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Google's sticky car patent glues pedestrians in place after an accident

The patent claims that sticking pedestrians to the car in the event of a crash is safer than them bouncing off into traffic.

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Andrew Lanxon headshot
Andrew Lanxon Editor At Large, Lead Photographer, Europe
Andrew is CNET's go-to guy for product coverage and lead photographer for Europe. When not testing the latest phones, he can normally be found with his camera in hand, behind his drums or eating his stash of home-cooked food. Sometimes all at once.
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Andrew Lanxon
Watch this: Google's sticky car concept catches pedestrians

No stranger to wacky patents, Google's latest idea is to put a layer of what is essentially glue on the front of cars to help protect pedestrians who may be struck by autonomous vehicles.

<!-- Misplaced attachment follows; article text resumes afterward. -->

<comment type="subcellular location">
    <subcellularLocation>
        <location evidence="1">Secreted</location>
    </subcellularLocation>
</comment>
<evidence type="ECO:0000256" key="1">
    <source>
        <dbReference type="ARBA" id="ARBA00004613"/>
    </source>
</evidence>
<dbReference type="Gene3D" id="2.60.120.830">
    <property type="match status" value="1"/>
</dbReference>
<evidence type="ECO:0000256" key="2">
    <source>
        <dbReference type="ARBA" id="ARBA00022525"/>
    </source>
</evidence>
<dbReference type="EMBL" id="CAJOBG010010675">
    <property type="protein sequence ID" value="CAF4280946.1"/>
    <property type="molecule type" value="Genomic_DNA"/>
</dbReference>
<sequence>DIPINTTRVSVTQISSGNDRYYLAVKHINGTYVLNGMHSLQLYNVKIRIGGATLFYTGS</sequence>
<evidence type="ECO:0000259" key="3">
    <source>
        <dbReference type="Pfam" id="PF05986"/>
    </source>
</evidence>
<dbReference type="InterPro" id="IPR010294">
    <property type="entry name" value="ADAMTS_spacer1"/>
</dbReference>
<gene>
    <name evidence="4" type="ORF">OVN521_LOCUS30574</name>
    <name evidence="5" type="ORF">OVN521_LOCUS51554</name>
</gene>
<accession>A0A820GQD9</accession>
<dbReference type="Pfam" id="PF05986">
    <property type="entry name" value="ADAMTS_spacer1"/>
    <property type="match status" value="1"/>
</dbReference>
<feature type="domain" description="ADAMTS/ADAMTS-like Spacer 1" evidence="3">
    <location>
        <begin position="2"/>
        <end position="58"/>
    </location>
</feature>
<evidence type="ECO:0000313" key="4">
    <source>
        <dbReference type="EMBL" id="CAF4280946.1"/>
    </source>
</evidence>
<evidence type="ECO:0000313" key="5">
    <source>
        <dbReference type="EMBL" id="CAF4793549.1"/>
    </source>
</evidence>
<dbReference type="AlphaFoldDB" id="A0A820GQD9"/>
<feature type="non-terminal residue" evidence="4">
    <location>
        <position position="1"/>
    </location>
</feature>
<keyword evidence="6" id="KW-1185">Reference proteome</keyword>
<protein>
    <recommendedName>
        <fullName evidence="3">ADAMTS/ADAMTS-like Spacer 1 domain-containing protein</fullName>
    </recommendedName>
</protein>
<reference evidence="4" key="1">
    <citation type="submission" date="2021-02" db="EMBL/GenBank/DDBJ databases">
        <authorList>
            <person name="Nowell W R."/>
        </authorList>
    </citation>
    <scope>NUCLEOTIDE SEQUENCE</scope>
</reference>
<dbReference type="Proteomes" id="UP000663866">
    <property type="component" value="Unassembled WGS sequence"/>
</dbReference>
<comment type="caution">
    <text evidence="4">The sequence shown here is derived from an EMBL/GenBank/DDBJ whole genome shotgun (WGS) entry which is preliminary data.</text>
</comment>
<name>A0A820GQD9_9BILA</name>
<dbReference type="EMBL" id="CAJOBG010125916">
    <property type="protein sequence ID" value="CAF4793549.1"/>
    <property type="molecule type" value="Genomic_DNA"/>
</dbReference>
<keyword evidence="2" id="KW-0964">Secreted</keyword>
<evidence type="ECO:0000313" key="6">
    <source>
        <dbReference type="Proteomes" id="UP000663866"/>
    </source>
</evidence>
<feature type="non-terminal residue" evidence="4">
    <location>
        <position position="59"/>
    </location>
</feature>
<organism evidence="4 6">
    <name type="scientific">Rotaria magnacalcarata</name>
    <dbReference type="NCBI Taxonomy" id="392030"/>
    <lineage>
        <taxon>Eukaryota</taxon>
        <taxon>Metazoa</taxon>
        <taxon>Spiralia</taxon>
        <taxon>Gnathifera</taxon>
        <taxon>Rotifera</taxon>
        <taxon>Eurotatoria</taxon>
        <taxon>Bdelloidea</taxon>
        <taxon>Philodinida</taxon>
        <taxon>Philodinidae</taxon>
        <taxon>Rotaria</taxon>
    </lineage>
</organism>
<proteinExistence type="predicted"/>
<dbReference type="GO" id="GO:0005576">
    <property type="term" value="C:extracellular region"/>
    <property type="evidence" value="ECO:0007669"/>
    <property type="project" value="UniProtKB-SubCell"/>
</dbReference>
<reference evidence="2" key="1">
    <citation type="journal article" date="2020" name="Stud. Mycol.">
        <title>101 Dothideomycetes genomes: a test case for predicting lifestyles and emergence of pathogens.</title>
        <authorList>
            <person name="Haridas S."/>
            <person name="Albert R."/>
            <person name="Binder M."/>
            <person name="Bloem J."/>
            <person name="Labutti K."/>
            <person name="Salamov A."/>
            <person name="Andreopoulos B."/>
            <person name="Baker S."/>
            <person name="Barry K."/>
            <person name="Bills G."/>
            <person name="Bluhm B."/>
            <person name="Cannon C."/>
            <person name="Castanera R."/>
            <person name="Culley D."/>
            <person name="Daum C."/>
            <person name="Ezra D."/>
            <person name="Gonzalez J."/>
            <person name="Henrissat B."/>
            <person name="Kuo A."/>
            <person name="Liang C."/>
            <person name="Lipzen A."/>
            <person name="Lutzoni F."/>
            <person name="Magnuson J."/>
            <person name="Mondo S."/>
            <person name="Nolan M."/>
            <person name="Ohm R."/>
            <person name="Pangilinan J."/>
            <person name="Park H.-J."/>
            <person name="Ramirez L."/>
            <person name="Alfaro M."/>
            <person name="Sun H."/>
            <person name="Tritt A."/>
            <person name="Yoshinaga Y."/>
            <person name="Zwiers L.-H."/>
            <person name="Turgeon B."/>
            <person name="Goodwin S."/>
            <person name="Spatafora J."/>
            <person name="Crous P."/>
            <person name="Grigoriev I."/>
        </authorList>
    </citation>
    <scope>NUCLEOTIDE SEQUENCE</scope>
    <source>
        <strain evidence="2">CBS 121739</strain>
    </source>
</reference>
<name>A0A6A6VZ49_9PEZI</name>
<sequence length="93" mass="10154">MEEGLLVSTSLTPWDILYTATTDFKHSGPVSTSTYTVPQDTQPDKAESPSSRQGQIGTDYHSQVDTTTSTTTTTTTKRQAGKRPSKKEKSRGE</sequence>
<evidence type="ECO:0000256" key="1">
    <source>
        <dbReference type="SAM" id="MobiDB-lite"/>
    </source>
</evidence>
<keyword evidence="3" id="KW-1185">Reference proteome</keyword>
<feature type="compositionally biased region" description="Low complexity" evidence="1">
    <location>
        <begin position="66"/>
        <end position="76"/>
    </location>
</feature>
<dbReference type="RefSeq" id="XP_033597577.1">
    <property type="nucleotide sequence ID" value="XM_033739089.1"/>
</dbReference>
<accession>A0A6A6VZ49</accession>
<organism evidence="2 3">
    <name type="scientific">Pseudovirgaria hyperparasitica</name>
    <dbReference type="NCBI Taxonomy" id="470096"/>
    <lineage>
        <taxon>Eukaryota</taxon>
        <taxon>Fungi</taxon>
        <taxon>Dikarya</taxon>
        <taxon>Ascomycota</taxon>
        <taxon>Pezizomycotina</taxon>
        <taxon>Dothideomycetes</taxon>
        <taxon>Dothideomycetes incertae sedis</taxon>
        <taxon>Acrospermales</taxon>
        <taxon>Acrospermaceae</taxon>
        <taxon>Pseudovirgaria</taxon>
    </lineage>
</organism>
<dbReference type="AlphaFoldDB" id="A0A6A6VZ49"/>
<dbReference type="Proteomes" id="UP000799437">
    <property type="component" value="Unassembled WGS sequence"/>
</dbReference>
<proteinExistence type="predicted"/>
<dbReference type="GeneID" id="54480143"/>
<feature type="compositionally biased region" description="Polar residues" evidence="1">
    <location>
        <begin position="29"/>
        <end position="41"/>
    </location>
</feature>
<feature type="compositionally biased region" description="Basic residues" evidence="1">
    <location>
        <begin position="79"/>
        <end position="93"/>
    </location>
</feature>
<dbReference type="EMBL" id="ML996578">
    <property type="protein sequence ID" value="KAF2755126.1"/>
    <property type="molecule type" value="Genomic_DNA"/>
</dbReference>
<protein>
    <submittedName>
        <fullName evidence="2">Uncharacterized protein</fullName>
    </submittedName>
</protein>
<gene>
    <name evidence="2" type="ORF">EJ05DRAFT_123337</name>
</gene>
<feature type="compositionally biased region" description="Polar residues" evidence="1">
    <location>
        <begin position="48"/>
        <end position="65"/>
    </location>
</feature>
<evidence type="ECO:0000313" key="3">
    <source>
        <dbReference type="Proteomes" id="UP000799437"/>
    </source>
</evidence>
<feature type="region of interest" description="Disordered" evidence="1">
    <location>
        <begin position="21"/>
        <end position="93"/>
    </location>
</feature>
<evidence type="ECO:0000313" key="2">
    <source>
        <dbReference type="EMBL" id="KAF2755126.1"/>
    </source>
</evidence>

The glue will act like flypaper, the Guardian reports -- if a pedestrian is hit by a vehicle, they will stick to the car and carried until it comes to a stop. This way "both the vehicle and pedestrian may come to a more gradual stop than if the pedestrian bounces off the vehicle," the patent explains.

While the patent specifically outlines self-driving cars as potential applications for the system, it does say it could be used on any type of vehicle. The company continues to test autonomous vehicles, recently taking to the roads of Phoenix, Arizona.

Google declined to comment on the patent.